Google Condemns Apple For Harassing Users Into Using iMessage

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Google Condemns Apple For Harassing Users Into Using iMessage

A top Google executive says he doesn’t want Apple to introduce iMessage to Android but instead wants the company to adopt RCS to help all users.

According to Google, Apple has been accused of bullying and using peer pressure to keep people locked into its iMessage ecosystem. The topic of iMessage lock-in is not new. For the uninitiated, iMessage runs on both Wi-Fi and cellular networks, allowing it to provide features like message replies, delivery reports, a typing indicator, high-resolution multimedia sharing, and more. In a nutshell, it’s light years ahead of the outdated SMS system.

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Numerous rumors claim that iPhone users cannot leave Apple’s famed “walled garden” because of iMessage. However, it is not a pleasant experience for Android users. When an Android user sends a message to an iPhone user, it shows in a green bubble to indicate that it was delivered over SMS. Surprisingly, the green bubble functions as a digital bias tool in the city.

The iMessage lock-in effect was recently highlighted in a Wall Street Journal investigation, which revealed how the green bubble is being utilized as a kind of pressure for users with Android phones, even removing “green bubble pals” out of group chats. Hiroshi Lockheimer, a Google SVP who oversees Android and Chrome OS products, shared the piece on Twitter with a few choice remarks directed at Apple. “Using peer pressure and intimidation to sell items is deceptive for a firm that promotes humanism and equity as basic values,” Lockheimer stated. The official Android Twitter account cited the Google executive and chastised Apple for its “bullying” iMessage strategy.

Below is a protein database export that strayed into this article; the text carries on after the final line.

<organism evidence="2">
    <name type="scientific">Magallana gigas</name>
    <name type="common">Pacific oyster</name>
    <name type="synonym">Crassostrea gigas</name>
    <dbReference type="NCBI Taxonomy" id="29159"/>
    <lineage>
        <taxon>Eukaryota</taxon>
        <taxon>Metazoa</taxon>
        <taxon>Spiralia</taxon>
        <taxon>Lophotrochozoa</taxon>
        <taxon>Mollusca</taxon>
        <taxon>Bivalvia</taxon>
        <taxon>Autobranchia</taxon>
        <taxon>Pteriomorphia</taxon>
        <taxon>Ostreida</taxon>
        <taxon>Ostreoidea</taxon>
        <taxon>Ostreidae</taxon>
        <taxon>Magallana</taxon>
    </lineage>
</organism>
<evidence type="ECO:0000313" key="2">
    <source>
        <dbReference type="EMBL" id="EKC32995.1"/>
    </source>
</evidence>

Apple now has the ball in their court.

So, what’s the answer? It’s RCS, according to Lockheimer (Rich Communication Services). Simply defined, RCS is a development of SMS that includes features like high-resolution photo and video sharing, message receipts, video calling, typing indicator, and message reactions, among others. It’s also end-to-end encrypted, so there’s no reason to think it’ll be slower than iMessage. Like Apple’s service, RCS uses Wi-Fi and cellular internet networks, but it falls back on the SMS protocol when necessary. It eliminates all of the SMS flaws that prompted Apple to designate messages sent from an Android phone with a green bubble.

The only issue is that Apple refuses to use RCS. And it won’t bring iMessage to Android, which, thanks to RCS compatibility, can offer all of the advanced capabilities stated above. All major U.S. carriers support RCS, and it is now available globally in Google’s Messages app. At this point, it’s evident that Apple is trying to avoid embracing RCS because doing so would eliminate the iMessage lock-in benefit.

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Users of Android phones will no longer be limited in terms of capabilities, and they will no longer be required to mark their communications in a green bubble. As a result, the ecosystem advantage, as well as Apple’s iMessage dominance, vanishes. In a series of tweets, Lockheimer expressed the same thoughts. He wrote, “Supporting RCS would improve the experience for both iOS and Android users.” The Google executive clarified that he isn’t calling for iMessage on Android but rather for Apple to implement RCS to improve the user experience for both Android and iOS users.